What ideas or opinions are being suppressed by this law? Individuals are falsely claiming credit for deeds done by braver men and women. They are stealing the rare honor and respect that these medals and ribbons bestow upon their true recipients. Part of me feels bad for these phonies but the second I remember the hardships I endured to earn the title of United States Marine or the small pieces of cloth on my chest, I quickly shed my empathy. In a time of war and loss of American lives, the general public notice our sacrifices and finally recognize us. When I joined in 1998, there was no war and little to no respect for the Armed Forces.

Though we have evolved from a society like that of Sparta or Rome where battle was the true test of manhood and dominance, the military is still respected. Those who claim false valor have noticed the reverence that is shown to veterans and claim it for themselves. They are stealing that which does not belong to them and using it for their own personal gain. This is a matter far beyond someone exercising their right to free speech, this is clear cut theft. The Stolen Valor Act is most certainly NOT unconstitutional.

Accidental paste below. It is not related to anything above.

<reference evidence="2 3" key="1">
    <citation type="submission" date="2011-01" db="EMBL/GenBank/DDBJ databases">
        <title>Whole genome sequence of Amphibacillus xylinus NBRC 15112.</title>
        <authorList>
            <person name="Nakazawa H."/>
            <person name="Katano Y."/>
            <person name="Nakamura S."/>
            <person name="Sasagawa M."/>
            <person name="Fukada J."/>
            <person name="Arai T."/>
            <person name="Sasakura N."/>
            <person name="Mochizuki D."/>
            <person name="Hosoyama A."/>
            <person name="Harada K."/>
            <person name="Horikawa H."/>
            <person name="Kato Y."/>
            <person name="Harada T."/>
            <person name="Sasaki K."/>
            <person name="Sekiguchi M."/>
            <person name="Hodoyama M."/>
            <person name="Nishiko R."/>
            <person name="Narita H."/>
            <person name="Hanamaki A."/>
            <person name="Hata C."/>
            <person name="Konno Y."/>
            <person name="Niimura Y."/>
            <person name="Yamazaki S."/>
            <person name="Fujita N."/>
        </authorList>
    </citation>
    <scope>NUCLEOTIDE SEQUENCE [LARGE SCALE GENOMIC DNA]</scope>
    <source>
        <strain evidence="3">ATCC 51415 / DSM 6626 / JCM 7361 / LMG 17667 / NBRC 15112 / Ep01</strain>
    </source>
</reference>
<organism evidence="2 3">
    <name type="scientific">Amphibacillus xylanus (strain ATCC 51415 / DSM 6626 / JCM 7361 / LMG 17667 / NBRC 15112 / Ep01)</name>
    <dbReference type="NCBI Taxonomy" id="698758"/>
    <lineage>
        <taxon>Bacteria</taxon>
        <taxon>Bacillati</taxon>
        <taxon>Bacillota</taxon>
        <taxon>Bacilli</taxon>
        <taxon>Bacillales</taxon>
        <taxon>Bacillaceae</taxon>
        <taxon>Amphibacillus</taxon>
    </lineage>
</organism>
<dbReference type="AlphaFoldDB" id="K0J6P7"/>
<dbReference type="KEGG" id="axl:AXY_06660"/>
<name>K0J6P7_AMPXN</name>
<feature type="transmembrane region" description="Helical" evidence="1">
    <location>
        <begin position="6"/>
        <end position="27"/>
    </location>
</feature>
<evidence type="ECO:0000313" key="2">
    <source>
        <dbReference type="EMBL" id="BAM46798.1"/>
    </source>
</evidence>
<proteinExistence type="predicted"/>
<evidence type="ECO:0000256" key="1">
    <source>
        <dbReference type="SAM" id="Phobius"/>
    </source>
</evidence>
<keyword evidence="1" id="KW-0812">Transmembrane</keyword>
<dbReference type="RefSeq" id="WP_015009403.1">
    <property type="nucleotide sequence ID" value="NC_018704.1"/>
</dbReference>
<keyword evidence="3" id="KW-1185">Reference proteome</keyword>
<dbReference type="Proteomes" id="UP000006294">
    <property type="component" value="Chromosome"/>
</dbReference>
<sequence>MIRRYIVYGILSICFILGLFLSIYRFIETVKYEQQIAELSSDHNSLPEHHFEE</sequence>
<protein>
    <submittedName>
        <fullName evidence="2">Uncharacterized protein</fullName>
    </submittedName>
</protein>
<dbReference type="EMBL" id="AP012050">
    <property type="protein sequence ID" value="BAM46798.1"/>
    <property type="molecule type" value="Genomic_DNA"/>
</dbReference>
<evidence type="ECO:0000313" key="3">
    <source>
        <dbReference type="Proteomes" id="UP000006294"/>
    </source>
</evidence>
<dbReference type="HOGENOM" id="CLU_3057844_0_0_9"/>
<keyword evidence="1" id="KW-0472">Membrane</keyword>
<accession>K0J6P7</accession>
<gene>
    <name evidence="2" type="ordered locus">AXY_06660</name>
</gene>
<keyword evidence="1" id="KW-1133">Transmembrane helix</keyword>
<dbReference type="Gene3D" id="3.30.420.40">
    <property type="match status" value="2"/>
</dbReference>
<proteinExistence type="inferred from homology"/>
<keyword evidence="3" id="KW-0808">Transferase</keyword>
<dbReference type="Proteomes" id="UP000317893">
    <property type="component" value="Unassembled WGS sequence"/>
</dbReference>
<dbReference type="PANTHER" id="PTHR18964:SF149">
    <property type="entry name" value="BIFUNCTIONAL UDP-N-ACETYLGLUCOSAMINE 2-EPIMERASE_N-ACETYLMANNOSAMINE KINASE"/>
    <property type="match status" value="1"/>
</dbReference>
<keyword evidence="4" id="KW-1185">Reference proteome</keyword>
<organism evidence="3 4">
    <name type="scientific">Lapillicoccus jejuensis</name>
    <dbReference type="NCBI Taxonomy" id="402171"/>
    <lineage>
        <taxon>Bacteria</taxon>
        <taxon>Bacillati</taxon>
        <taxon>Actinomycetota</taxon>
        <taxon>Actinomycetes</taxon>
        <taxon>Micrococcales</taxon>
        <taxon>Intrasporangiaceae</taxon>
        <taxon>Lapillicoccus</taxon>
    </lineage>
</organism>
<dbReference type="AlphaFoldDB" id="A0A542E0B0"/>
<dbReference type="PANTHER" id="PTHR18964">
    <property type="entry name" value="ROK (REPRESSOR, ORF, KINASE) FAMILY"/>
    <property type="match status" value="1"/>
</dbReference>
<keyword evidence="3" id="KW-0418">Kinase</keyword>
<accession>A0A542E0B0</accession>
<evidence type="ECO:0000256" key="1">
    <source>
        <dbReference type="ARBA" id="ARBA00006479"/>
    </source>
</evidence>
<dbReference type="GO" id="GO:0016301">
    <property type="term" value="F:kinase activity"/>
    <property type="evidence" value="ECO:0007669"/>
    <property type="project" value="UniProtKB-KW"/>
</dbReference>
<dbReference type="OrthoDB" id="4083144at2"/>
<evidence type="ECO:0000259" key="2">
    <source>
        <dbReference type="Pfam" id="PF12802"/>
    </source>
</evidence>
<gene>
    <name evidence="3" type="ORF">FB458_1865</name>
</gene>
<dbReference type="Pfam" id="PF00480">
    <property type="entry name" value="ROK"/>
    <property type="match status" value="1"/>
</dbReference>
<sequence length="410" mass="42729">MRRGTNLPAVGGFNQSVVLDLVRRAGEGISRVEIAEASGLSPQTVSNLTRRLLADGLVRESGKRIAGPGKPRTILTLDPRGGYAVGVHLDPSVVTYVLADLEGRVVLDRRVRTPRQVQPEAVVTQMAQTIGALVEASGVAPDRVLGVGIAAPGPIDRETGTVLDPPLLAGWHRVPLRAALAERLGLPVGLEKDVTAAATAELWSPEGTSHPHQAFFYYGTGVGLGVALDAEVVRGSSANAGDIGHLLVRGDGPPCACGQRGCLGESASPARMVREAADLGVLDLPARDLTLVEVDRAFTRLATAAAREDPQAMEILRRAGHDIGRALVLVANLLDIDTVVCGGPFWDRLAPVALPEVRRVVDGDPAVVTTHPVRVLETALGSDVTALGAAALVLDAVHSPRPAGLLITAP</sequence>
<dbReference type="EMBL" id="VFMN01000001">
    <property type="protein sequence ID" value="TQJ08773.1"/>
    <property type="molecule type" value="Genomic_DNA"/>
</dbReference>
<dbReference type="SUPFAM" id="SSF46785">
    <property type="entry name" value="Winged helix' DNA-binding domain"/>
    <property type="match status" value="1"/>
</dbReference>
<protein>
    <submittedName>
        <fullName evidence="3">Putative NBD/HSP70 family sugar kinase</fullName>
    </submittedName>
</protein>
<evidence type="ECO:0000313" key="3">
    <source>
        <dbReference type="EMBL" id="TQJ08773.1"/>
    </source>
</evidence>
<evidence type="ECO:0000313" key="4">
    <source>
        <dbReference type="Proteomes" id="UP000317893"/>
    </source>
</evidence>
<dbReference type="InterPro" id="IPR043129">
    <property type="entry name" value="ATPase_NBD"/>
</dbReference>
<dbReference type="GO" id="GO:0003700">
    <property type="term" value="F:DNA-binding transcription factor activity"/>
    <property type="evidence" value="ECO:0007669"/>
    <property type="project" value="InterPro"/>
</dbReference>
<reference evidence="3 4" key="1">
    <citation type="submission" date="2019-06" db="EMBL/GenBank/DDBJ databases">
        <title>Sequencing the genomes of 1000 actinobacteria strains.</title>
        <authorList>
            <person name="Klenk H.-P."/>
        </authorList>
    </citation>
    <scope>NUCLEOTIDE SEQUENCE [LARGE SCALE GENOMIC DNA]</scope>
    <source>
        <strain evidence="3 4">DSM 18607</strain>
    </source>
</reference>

CWO Sharkey
11-06-2011, 09:20 PM
You want to be a civvy that never served and walk with a MOH around your neck; then go for it. I know in some countries in South America that if you wear BDUs and never served is a reason to get killed. But in our country, I feel that as long as you are not doing it for personal gain or impersonating someone then you could do what you want. Once you tamper with dd214s then it's another story. Just my two cents.

CWO Sharkey
06-28-2012, 06:54 AM
SCOTUS strikes down Stolen Valor Act - NBC Politics (http://nbcpolitics.msnbc.msn.com/_news/2012/06/28/12457855-scotus-strikes-down-stolen-valor-act?lite)

SCOTUS supports the posers!!

LoneStarMedic
06-28-2012, 11:40 AM
Absolutely disgusting, if they ever bring back the draft they ought to sign these jackoffs up first, let them earn what they already claim as theirs

MSG Glenn
06-28-2012, 02:59 PM
What a kick in the balls for every Active Duty, Reservist or Vet.

Exo1
08-14-2012, 04:03 AM
What a kick in the balls for every Active Duty, Reservist or Vet.

Fully agree Top, I also think there is allot of political will to get this made right doing right by those whom actually earned their accolades for meritorious service... I read several interviews with retired vets whom are very committed to exposing posers and one particular one by a retired Sgt Major from US Special Forces which impressed me greatly.... his commitment, MO and resources are considerable and a real answer to this question of stolen valor. Harnessing political will to sponsor a bill through the houses is a next step in my view.. and an important one.. if evidence is needed to prove the falsehood under any new law, the likes of the retired Sgt Major will get it for sure... :)